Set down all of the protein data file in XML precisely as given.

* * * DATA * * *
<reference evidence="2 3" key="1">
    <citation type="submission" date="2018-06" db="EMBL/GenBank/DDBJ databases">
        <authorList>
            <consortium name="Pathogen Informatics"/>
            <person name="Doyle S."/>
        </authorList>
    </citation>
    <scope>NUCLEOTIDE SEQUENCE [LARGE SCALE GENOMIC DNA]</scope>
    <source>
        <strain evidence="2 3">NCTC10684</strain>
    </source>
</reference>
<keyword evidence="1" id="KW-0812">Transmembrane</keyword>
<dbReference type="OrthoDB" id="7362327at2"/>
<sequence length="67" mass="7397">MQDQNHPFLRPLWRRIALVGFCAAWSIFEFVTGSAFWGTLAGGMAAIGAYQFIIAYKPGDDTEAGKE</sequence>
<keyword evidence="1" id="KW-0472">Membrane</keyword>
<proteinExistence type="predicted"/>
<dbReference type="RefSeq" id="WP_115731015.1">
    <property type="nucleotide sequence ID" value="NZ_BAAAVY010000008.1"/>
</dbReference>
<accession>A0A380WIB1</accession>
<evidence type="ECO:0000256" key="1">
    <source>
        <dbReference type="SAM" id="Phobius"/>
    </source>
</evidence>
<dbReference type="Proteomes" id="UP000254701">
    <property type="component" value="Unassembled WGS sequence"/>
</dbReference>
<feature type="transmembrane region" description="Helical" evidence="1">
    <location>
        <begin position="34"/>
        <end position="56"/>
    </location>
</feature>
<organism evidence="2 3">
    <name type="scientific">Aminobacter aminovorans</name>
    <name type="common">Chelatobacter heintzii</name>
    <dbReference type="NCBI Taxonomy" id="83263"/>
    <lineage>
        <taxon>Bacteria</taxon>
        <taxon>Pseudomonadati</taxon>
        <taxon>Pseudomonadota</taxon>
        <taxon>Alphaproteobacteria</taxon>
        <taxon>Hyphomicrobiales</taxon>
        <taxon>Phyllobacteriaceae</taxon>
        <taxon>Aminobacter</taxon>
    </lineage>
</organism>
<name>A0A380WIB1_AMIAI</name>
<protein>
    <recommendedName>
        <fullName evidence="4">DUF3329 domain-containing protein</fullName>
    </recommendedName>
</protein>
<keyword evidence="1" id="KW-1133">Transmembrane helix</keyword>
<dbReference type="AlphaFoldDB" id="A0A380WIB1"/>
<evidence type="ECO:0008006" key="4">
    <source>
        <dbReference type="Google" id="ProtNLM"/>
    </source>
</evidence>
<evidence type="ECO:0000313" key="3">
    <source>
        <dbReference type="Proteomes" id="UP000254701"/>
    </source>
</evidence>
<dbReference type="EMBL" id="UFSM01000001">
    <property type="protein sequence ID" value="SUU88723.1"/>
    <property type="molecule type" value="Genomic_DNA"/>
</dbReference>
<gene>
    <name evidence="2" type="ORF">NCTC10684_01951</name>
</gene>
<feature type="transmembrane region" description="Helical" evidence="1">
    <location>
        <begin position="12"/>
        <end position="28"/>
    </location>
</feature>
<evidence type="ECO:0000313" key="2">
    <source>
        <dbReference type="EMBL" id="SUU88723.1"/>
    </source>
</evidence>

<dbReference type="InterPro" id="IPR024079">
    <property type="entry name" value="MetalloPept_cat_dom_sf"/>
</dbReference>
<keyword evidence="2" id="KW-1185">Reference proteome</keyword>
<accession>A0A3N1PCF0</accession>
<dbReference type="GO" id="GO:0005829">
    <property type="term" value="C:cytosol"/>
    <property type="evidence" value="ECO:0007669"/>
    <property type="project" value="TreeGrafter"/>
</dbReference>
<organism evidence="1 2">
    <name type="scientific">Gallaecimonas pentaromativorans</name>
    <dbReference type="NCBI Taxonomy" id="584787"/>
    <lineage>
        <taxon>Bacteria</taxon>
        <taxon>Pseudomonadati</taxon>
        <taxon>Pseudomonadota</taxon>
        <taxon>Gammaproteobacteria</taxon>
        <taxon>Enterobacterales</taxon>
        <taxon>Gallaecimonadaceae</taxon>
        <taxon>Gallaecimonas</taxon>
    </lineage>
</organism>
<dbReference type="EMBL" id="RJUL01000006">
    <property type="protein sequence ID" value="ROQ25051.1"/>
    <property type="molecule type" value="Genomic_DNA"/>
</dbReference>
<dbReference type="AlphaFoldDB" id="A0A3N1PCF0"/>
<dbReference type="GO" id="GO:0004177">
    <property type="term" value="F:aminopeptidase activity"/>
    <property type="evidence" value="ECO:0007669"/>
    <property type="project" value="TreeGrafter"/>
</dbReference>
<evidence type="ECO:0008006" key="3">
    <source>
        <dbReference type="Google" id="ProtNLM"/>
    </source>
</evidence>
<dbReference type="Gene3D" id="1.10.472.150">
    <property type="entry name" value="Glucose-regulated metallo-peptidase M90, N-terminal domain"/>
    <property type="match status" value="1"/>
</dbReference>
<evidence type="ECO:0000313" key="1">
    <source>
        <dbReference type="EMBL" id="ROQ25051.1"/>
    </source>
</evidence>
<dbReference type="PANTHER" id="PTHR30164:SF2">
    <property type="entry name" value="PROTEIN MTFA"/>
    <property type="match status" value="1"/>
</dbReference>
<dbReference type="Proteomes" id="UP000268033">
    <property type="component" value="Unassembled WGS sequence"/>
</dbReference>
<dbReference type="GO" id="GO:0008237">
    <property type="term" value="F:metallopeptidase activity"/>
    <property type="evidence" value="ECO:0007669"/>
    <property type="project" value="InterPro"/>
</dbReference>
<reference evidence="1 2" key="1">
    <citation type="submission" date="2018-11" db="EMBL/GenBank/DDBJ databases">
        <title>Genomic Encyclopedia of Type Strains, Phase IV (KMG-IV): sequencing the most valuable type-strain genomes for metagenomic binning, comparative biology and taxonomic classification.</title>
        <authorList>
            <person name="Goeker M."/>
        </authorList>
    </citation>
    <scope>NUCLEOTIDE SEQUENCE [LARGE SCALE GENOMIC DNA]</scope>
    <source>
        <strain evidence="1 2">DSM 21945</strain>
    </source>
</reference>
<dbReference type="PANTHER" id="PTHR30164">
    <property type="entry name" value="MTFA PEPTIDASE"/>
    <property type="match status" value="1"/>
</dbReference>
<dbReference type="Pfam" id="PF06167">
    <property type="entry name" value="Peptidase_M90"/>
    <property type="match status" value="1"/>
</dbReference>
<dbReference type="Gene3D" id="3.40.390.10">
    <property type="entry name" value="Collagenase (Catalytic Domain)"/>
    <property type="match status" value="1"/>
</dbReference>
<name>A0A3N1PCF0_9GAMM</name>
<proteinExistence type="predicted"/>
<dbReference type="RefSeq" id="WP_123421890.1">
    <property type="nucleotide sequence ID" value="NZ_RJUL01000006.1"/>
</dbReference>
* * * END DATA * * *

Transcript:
<reference evidence="2 3" key="1">
    <citation type="submission" date="2018-06" db="EMBL/GenBank/DDBJ databases">
        <authorList>
            <consortium name="Pathogen Informatics"/>
            <person name="Doyle S."/>
        </authorList>
    </citation>
    <scope>NUCLEOTIDE SEQUENCE [LARGE SCALE GENOMIC DNA]</scope>
    <source>
        <strain evidence="2 3">NCTC10684</strain>
    </source>
</reference>
<keyword evidence="1" id="KW-0812">Transmembrane</keyword>
<dbReference type="OrthoDB" id="7362327at2"/>
<sequence length="67" mass="7397">MQDQNHPFLRPLWRRIALVGFCAAWSIFEFVTGSAFWGTLAGGMAAIGAYQFIIAYKPGDDTEAGKE</sequence>
<keyword evidence="1" id="KW-0472">Membrane</keyword>
<proteinExistence type="predicted"/>
<dbReference type="RefSeq" id="WP_115731015.1">
    <property type="nucleotide sequence ID" value="NZ_BAAAVY010000008.1"/>
</dbReference>
<accession>A0A380WIB1</accession>
<evidence type="ECO:0000256" key="1">
    <source>
        <dbReference type="SAM" id="Phobius"/>
    </source>
</evidence>
<dbReference type="Proteomes" id="UP000254701">
    <property type="component" value="Unassembled WGS sequence"/>
</dbReference>
<feature type="transmembrane region" description="Helical" evidence="1">
    <location>
        <begin position="34"/>
        <end position="56"/>
    </location>
</feature>
<organism evidence="2 3">
    <name type="scientific">Aminobacter aminovorans</name>
    <name type="common">Chelatobacter heintzii</name>
    <dbReference type="NCBI Taxonomy" id="83263"/>
    <lineage>
        <taxon>Bacteria</taxon>
        <taxon>Pseudomonadati</taxon>
        <taxon>Pseudomonadota</taxon>
        <taxon>Alphaproteobacteria</taxon>
        <taxon>Hyphomicrobiales</taxon>
        <taxon>Phyllobacteriaceae</taxon>
        <taxon>Aminobacter</taxon>
    </lineage>
</organism>
<name>A0A380WIB1_AMIAI</name>
<protein>
    <recommendedName>
        <fullName evidence="4">DUF3329 domain-containing protein</fullName>
    </recommendedName>
</protein>
<keyword evidence="1" id="KW-1133">Transmembrane helix</keyword>
<dbReference type="AlphaFoldDB" id="A0A380WIB1"/>
<evidence type="ECO:0008006" key="4">
    <source>
        <dbReference type="Google" id="ProtNLM"/>
    </source>
</evidence>
<evidence type="ECO:0000313" key="3">
    <source>
        <dbReference type="Proteomes" id="UP000254701"/>
    </source>
</evidence>
<dbReference type="EMBL" id="UFSM01000001">
    <property type="protein sequence ID" value="SUU88723.1"/>
    <property type="molecule type" value="Genomic_DNA"/>
</dbReference>
<gene>
    <name evidence="2" type="ORF">NCTC10684_01951</name>
</gene>
<feature type="transmembrane region" description="Helical" evidence="1">
    <location>
        <begin position="12"/>
        <end position="28"/>
    </location>
</feature>
<evidence type="ECO:0000313" key="2">
    <source>
        <dbReference type="EMBL" id="SUU88723.1"/>
    </source>
</evidence>

<dbReference type="InterPro" id="IPR024079">
    <property type="entry name" value="MetalloPept_cat_dom_sf"/>
</dbReference>
<keyword evidence="2" id="KW-1185">Reference proteome</keyword>
<accession>A0A3N1PCF0</accession>
<dbReference type="GO" id="GO:0005829">
    <property type="term" value="C:cytosol"/>
    <property type="evidence" value="ECO:0007669"/>
    <property type="project" value="TreeGrafter"/>
</dbReference>
<organism evidence="1 2">
    <name type="scientific">Gallaecimonas pentaromativorans</name>
    <dbReference type="NCBI Taxonomy" id="584787"/>
    <lineage>
        <taxon>Bacteria</taxon>
        <taxon>Pseudomonadati</taxon>
        <taxon>Pseudomonadota</taxon>
        <taxon>Gammaproteobacteria</taxon>
        <taxon>Enterobacterales</taxon>
        <taxon>Gallaecimonadaceae</taxon>
        <taxon>Gallaecimonas</taxon>
    </lineage>
</organism>
<dbReference type="EMBL" id="RJUL01000006">
    <property type="protein sequence ID" value="ROQ25051.1"/>
    <property type="molecule type" value="Genomic_DNA"/>
</dbReference>
<dbReference type="AlphaFoldDB" id="A0A3N1PCF0"/>
<dbReference type="GO" id="GO:0004177">
    <property type="term" value="F:aminopeptidase activity"/>
    <property type="evidence" value="ECO:0007669"/>
    <property type="project" value="TreeGrafter"/>
</dbReference>
<evidence type="ECO:0008006" key="3">
    <source>
        <dbReference type="Google" id="ProtNLM"/>
    </source>
</evidence>
<dbReference type="Gene3D" id="1.10.472.150">
    <property type="entry name" value="Glucose-regulated metallo-peptidase M90, N-terminal domain"/>
    <property type="match status" value="1"/>
</dbReference>
<evidence type="ECO:0000313" key="1">
    <source>
        <dbReference type="EMBL" id="ROQ25051.1"/>
    </source>
</evidence>
<dbReference type="PANTHER" id="PTHR30164:SF2">
    <property type="entry name" value="PROTEIN MTFA"/>
    <property type="match status" value="1"/>
</dbReference>
<dbReference type="Proteomes" id="UP000268033">
    <property type="component" value="Unassembled WGS sequence"/>
</dbReference>
<dbReference type="GO" id="GO:0008237">
    <property type="term" value="F:metallopeptidase activity"/>
    <property type="evidence" value="ECO:0007669"/>
    <property type="project" value="InterPro"/>
</dbReference>
<reference evidence="1 2" key="1">
    <citation type="submission" date="2018-11" db="EMBL/GenBank/DDBJ databases">
        <title>Genomic Encyclopedia of Type Strains, Phase IV (KMG-IV): sequencing the most valuable type-strain genomes for metagenomic binning, comparative biology and taxonomic classification.</title>
        <authorList>
            <person name="Goeker M."/>
        </authorList>
    </citation>
    <scope>NUCLEOTIDE SEQUENCE [LARGE SCALE GENOMIC DNA]</scope>
    <source>
        <strain evidence="1 2">DSM 21945</strain>
    </source>
</reference>
<dbReference type="PANTHER" id="PTHR30164">
    <property type="entry name" value="MTFA PEPTIDASE"/>
    <property type="match status" value="1"/>
</dbReference>
<dbReference type="Pfam" id="PF06167">
    <property type="entry name" value="Peptidase_M90"/>
    <property type="match status" value="1"/>
</dbReference>
<dbReference type="Gene3D" id="3.40.390.10">
    <property type="entry name" value="Collagenase (Catalytic Domain)"/>
    <property type="match status" value="1"/>
</dbReference>
<name>A0A3N1PCF0_9GAMM</name>
<proteinExistence type="predicted"/>
<dbReference type="RefSeq" id="WP_123421890.1">
    <property type="nucleotide sequence ID" value="NZ_RJUL01000006.1"/>
</dbReference>